That's not what I meant.
Ah…you meant sex. You meant, who's on top? But you know, straight couples have also found there's no point in adhering to rigid formulas first promulgated by missionaries in Africa (where they were laughed at until they infected the natives with deadly European diseases).
Many gay couples do naturally adopt a pattern where one is "top" and the other is "bottom". But part of the fun of being gay is that these positions are fluid and can be mixed up every now and then for variety. And many more gay guys never ascribe to the whole top/bottom dichotomy and adopt other positions seldom seen outside an advanced yoga class.
How did the word "gay" come to mean "homosexual"? When I was a kid it meant "happy."
When you were a kid, you were told the word meant "happy." But in the 1930s Cary Grant used it in a movie as code for homosexual.
Gay came to English from the Old French gai in the 12th century, originally meaning "joyful" and "carefree" as well as "bright and showy".
In 1637 the word was used in print, disapprovingly, to refer to sexual immorality. However, consider how it got there. People seen by prudes as sexually immoral generally do not think of themselves that way. They think of themselves as not caring for the religious mores adhered to by the religionists…that is, "carefree". And in the case of both gay guys and "loose women", there is an association with dressing more brightly, in a more showy manner, than, say, the Puritans with their starched white bibs and black outfits. Undoubtedly, the sexually adventurous of the 17th century were calling themselves "gay" long before the Puritans tried to turn the word into an insult.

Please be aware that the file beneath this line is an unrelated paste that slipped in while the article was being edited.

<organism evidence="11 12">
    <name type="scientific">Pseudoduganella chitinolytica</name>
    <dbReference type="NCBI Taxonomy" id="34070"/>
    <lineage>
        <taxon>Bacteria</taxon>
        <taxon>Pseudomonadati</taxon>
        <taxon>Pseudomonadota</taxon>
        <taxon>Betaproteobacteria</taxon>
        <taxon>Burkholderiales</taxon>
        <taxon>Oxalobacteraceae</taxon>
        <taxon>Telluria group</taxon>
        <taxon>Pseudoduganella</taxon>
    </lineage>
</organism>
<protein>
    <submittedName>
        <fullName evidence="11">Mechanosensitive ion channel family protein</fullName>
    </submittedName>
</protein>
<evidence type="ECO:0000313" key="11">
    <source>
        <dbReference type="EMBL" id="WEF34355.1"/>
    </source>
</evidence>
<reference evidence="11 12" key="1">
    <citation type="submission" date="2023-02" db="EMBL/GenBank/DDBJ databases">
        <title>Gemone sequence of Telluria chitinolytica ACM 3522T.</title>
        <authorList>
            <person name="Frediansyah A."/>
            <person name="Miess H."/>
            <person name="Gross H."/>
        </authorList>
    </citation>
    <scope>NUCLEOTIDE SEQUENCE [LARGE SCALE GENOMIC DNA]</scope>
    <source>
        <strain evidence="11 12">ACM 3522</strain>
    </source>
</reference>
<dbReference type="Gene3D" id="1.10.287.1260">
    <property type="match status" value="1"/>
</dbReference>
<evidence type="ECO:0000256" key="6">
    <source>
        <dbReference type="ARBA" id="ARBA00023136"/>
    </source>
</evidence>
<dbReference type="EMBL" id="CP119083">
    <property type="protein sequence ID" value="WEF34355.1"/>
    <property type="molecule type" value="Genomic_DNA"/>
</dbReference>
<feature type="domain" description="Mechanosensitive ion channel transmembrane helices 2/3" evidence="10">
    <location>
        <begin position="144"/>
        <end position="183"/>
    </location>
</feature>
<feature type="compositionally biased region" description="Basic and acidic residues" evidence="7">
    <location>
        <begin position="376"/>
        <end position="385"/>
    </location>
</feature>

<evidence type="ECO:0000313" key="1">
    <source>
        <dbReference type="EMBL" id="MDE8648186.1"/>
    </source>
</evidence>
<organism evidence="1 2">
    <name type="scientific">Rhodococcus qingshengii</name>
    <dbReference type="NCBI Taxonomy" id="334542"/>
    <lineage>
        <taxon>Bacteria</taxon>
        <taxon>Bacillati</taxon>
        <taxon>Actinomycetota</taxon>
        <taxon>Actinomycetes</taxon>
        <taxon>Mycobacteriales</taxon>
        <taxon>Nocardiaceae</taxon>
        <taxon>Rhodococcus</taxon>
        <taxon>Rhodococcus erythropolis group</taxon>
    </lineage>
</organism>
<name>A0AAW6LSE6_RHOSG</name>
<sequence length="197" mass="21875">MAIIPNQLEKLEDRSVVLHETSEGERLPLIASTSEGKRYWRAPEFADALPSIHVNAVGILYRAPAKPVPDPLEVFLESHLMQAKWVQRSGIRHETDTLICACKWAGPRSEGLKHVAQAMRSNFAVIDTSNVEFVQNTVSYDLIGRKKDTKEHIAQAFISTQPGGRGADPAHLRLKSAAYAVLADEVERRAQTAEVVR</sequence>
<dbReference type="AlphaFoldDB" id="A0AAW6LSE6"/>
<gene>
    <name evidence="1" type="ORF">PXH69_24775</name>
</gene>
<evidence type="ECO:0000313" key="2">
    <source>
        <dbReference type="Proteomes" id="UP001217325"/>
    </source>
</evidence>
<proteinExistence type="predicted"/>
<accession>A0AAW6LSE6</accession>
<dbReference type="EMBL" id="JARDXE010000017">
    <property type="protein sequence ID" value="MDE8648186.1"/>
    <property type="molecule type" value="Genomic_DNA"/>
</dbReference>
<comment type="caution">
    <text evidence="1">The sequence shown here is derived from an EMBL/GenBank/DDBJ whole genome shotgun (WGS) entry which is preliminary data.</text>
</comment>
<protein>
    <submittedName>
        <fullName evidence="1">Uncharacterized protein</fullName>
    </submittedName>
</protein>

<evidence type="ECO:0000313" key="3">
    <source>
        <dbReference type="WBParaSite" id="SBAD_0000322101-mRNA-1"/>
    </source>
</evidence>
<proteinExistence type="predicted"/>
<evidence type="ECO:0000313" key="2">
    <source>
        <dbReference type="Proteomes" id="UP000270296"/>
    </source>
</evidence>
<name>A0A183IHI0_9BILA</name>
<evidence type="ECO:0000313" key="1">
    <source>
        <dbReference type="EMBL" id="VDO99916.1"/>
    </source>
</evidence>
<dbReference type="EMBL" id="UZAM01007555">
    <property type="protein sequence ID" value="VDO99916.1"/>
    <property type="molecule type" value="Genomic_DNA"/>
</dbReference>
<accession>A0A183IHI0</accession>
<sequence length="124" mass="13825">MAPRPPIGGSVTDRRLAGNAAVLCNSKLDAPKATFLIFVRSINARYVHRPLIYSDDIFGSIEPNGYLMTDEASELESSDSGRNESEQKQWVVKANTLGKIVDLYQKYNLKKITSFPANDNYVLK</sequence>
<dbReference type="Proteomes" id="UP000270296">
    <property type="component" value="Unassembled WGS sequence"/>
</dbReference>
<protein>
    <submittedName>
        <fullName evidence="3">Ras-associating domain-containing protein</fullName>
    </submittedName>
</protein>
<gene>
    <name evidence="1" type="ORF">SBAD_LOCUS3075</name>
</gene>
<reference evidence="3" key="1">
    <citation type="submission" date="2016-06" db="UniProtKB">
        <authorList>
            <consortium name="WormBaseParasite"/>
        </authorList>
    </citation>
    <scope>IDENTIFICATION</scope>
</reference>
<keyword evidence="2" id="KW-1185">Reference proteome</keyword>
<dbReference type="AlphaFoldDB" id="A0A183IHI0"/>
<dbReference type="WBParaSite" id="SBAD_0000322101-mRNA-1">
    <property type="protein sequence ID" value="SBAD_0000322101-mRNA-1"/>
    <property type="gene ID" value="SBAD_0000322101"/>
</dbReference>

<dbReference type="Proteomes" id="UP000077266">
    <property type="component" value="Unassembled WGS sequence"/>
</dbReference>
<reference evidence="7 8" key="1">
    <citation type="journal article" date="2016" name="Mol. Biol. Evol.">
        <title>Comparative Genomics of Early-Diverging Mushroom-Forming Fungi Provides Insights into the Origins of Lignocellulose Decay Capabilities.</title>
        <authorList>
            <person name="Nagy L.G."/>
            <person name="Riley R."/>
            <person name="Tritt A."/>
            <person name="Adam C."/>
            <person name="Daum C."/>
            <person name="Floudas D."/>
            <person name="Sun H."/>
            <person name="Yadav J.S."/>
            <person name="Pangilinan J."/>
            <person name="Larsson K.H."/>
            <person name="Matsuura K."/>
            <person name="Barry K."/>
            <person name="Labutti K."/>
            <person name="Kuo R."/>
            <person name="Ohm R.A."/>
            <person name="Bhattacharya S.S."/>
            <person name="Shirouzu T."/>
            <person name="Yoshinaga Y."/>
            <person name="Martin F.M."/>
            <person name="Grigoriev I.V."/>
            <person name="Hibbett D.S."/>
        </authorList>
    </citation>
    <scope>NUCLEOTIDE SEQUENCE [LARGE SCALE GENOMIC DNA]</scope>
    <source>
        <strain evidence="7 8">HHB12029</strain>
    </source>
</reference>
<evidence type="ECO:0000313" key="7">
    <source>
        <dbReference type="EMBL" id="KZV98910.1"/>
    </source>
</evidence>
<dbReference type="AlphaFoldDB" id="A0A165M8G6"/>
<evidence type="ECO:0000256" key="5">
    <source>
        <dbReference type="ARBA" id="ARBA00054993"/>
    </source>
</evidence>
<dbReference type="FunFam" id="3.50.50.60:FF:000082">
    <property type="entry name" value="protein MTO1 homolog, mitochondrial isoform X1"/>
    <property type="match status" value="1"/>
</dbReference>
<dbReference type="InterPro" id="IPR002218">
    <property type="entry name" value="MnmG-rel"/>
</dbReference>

Gertrude Stein's Miss Furr & Miss Skeene (1922) is possibly the first traceable published use of "gay" to refer to a homosexual relationship.
They were …gay, they learned little things that are things in being gay, … they were quite regularly gay.
By the 1950s, adults well knew the meaning of the word "gay" as an antonym to "straight" but they didn't tell you that, any more than they told you the other meaning of the word "pussy". So this usage is hardly new. By 1963, this new sense of the word gay was known well enough to be used by Albert Ellis in his book The Intelligent Woman's Guide to Man-Hunting.